The restrictive terms are often framed purely in relation to a person's ability to do physical tasks, rather than their ability to work, meaning that people with a mental health disability have a much harder time claiming.
The restrictive terms are often framed purely in relation to a person's ability to do physical tasks, rather than their ability to work
Last year, we drew attention to the pandemic exclusions in the insurance policies of some super funds. These could have been used to deny claims to people when they most needed them.
After we lobbied the industry, it gave fund members a temporary reprieve from these terms. But the episode again shows that such restrictive terms continue to appear in this insurance cover – without any check of whether this cover is suitable for people who got it by default through their super.
People whose claims would be assessed under these restrictive tests pay the same premiums as anyone else for what is essentially junk insurance.
Should life insurance be separate from super?
At least one fund, Prime Super, has questioned whether insurance should be included in super. It made a submission suggesting that a "broad-based insurance scheme" replace the status quo.
"This will provide a better solution through a large pool of diversified members in which individual member risks can be balanced through a large pool," the submission continues. Prime Super also suggests that this change would see members end up with more retirement income.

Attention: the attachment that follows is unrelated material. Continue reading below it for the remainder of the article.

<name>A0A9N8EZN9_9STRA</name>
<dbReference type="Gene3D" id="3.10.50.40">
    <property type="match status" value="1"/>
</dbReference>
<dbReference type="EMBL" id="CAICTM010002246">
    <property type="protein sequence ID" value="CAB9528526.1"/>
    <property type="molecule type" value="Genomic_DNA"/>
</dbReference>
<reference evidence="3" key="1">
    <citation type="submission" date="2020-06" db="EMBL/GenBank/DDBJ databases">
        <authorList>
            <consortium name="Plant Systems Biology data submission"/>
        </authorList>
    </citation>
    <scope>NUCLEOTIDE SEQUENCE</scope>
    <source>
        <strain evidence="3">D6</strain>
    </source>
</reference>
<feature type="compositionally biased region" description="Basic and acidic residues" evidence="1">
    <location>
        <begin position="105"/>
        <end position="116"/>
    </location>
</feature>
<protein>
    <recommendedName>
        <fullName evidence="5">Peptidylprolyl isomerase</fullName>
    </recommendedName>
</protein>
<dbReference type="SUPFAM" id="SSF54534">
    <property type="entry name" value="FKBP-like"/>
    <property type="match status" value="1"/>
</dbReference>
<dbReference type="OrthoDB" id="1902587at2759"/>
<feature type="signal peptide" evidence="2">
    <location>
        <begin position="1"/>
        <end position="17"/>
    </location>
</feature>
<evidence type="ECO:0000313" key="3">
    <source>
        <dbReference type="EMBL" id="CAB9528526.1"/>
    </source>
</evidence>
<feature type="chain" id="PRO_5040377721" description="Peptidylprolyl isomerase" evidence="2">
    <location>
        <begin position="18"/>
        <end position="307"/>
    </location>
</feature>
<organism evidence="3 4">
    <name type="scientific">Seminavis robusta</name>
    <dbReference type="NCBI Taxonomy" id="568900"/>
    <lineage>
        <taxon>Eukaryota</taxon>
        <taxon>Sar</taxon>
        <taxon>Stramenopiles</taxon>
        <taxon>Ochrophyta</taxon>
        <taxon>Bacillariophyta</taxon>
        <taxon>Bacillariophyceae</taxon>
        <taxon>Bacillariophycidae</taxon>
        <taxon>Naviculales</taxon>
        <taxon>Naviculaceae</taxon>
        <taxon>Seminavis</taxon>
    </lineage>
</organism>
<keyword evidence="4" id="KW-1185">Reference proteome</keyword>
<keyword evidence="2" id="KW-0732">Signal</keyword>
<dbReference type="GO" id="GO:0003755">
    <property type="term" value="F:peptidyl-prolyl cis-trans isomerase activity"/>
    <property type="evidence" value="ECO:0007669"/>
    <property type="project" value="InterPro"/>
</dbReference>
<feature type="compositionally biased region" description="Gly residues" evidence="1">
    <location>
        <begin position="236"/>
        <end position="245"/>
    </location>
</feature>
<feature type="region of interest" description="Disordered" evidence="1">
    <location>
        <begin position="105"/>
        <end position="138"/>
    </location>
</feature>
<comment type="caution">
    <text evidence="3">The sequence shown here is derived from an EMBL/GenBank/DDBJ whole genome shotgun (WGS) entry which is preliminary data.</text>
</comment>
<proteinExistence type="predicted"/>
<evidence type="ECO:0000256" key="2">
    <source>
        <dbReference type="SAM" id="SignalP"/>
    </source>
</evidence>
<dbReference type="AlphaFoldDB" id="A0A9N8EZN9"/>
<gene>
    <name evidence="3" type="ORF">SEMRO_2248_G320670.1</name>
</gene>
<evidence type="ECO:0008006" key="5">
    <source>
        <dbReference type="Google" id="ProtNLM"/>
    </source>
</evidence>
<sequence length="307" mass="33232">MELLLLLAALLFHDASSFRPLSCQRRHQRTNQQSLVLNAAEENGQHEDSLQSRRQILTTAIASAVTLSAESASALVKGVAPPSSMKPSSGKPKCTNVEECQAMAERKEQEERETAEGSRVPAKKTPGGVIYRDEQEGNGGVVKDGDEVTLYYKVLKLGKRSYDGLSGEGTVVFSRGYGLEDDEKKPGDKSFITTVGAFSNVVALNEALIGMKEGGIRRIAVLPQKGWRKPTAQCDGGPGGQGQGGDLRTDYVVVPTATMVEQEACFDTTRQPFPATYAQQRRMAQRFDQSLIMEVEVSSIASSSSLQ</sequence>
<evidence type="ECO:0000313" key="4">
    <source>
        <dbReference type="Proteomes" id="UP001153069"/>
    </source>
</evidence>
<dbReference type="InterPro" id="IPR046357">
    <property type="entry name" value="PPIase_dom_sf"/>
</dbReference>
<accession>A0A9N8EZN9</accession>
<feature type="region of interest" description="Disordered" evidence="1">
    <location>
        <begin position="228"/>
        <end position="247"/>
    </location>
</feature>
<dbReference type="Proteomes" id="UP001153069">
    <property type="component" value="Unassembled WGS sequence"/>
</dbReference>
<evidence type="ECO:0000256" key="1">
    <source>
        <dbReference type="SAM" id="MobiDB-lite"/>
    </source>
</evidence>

Wider review needed
Australia has a number of safety nets, including workers' compensation, the disability support pension, private savings and disability insurance. A review could clarify how these systems interact and where the gaps are.
There are people out there that have suffered a catastrophic event and found they've been paying for insurance for years that won't give them a centXavier O'Halloran, Super Consumers Australia
Some other countries have different models for providing life insurance to people outside the retirement income system.
O'Halloran says it's time to weigh up these alternatives to see whether they could serve Australians better than the current system does.
"We know there are some serious questions around the efficiency and equity of insurance in super for people who suffer an unexpected event," he says.
"Take a simple example like being unemployed at the time of disability. Some policies will cover you, some won't.
"There are people out there that have suffered a catastrophic event, become disabled, and have found they've been paying for insurance for years that won't give them a cent."
The right time for a review
A new 'stapling' system has begun in super, which means a super fund is 'stapled' to them and follows them from job to job. David Bell, executive director of The Conexus Institute, says this change makes a review even more important.
"Now that we have the stapling model [settled]… that has a lot of implications for insurance," he says.
Stapling is projected to save consumers $2.8 billion over 10 years, thanks to far fewer unwanted accounts being created.
"Every fund, particularly the ones that will benefit most from stapling, will have people from a huge range of backgrounds and employment characteristics," says Bell.
"[It's] the right time to say: is insurance within super the best standard it can be? Is it well set up to meet these future challenges?"